MVGA Brings Nationally Recognized Speaker to Great Plain Growers Conference

The Missouri Vegetable Growers Association has a two year project grant funded by the Missouri Department of Agriculture's Specialty Crop Program for increasing beekeeping and honey production in Missouri. One way the MVGA is using this grant is to bring Larry Connor, a nationally recognized beekeeping speaker, to the 2016 Greater Plains Grower Conference. Larry will be speaking on Thursday, January 7th.

 Larry Connor was born in Kalamazoo and graduated from Richland High School in 1963. He earned three degrees in entomology from Michigan State University and was hired as Extension Entomologist in Apiculture at The Ohio State University in 1972. In 1976 he was hired by Chuck Dadant of Dadant and Sons to run a new bee breeding program located in Labelle, Florida. Called Genetic Systems, Inc. this firm had two missions: to produce breeder queens for the Starline and Midnite hybrid bee programs (established by Dr. G.H. “Bud” Cale, Jr), and to mass produce instrumentally inseminated three-line hybrid bees called the Cale 876 Hybrid.

 Connor left Florida late 1980 and lived in Cheshire and New Haven, Connecticut. In 2007, due to pressure of travel, he relocated to Kalamazoo and continues to write books and publish for Wicwas Press as well serve as a monthly columnist for Bee Culture Magazine and the American Bee Journal.

 In huge demand on the beekeeping speaking circuit, Connor travels widely to speak at beekeeper meetings. He also conducts workshop on queen rearing and bee breeding, honey bee microscopy and related topics. Since childhood Connor has a strong interest in photography. He continues to expand his collection of images of bees, beekeepers and bee flora.

 

 

Important update on Contaminated Compost

 

Check out the Beginning Farmers blog for this post.

This is relevant for both farmers as well as home gardeners. 

 There are 3 sections to this post: 

                         1. Article from MU on contaminated compost

2. Green bean test for contaminated compost

3. US Composting Council response and action on your part if you have purchased contaminated compost. 

 Read it at http://missouribeginningfarming.blogspot.com/2015/07/contaminated-compost.html

 

Contact : Debi Kelly, Horticulture/Local Foods Specialist

University of Missouri Extension - Jefferson County

301 3rd Street, P.O. Box 497

Hillsboro, MO 63050-0497

Phone: 636-797-5391

 

HIGH TUNNELS: VENTALATION

In the last article we looked at the high tunnel frames. Since there is more then just a frame to a high tunnel, we need to look at the other parts of these units. Different manufactures offer different types of ventilation as well.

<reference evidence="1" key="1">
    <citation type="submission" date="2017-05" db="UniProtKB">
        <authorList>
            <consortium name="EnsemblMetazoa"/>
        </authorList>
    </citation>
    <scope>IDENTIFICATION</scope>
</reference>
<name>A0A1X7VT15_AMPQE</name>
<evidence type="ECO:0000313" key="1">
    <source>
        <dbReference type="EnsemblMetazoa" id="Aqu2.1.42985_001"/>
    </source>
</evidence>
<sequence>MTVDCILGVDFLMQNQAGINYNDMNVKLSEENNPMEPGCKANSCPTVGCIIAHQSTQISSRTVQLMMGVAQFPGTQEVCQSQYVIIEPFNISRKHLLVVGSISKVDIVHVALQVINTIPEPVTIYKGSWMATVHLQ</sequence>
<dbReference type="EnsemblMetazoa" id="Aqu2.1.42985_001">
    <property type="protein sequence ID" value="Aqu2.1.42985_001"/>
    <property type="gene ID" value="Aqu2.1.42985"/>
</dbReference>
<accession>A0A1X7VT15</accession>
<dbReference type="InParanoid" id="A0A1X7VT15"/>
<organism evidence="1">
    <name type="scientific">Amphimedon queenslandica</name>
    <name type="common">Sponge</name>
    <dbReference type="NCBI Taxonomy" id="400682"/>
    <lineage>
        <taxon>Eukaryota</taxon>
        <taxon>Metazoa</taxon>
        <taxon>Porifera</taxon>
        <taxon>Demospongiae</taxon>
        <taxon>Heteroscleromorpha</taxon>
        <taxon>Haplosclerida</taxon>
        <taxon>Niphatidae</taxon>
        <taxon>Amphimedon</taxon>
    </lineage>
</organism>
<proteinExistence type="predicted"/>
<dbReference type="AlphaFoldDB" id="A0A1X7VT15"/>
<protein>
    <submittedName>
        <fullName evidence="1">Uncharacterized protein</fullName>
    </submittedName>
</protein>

So lets look all the options available. Tunnels can be vented from the side’s walls, end walls and also the roof. They can also be vented at more then one location. Ventilation can be manually or can be done automatically with either electric or mechanical.

 Now which option is best for you? First of all you need to know what crops you are going to be growing in your high tunnel. Is it tomatoes? Cucumbers? Peppers? Leafy greens? Strawberries? Or a combination of several different crops?

 Since we have not made up our minds on which crops we are going to be growing in our high tunnel, let’s look at the different options. What are there good points and the not so good points?

 SIDEWALLS: On sidewalls you can have either drop curtains or roll up. They can be manual or automatic operated with electric. Each has their good points and also the not so good.

 DROP CURTIANS: Just as the name says, the curtains open from the top down. In the photo above, curtain is open. This unit is not finished as shown in photo. Auto curtain machine was installed later to make it automatic. Drop curtains are opened and closed by a series of ropes, pulleys,  Curtain machine is controlled by an electric controller according to temperature and time set for curtain to open/close. Manual operated tunnels use a small winch that you would find on a boat trailer.

 To open curtain, weather manually or automatic, the cable that runs along the outside of the tunnel moves away from the winch end towards the weight located below the strap pulley. By doing this, it lengthens the ropes that are attached to the cable and curtain, which lets down the   curtain. To close the curtains, the cable is rolled up which moves the cable towards the winch end. This pulls the ropes upward to close the curtain.

 If tunnel is set up for automatic control, the opening and closing of the curtain is done with a curtain machine. This machine is controlled by a controller that tells when to open or close the curtain according to temperature setting.  The controller also has a time control on time of the movement of the curtain. In either opening or closing, the machine will run for a set amount of time. Most of the time this is in seconds. 15 to 20 seconds is the most popular setting. The machine will open or close the curtain for this time and then pause for the same length time before resuming operation again. The reason for this is because if there are any clouds around that get between the sun and your high tunnel, temperatures can and will change quickly. This time control will keep the curtain machine from opening or closing the curtain all the way and then the cloud moves away or in front of the sun causing the machine to either close or open the curtain again.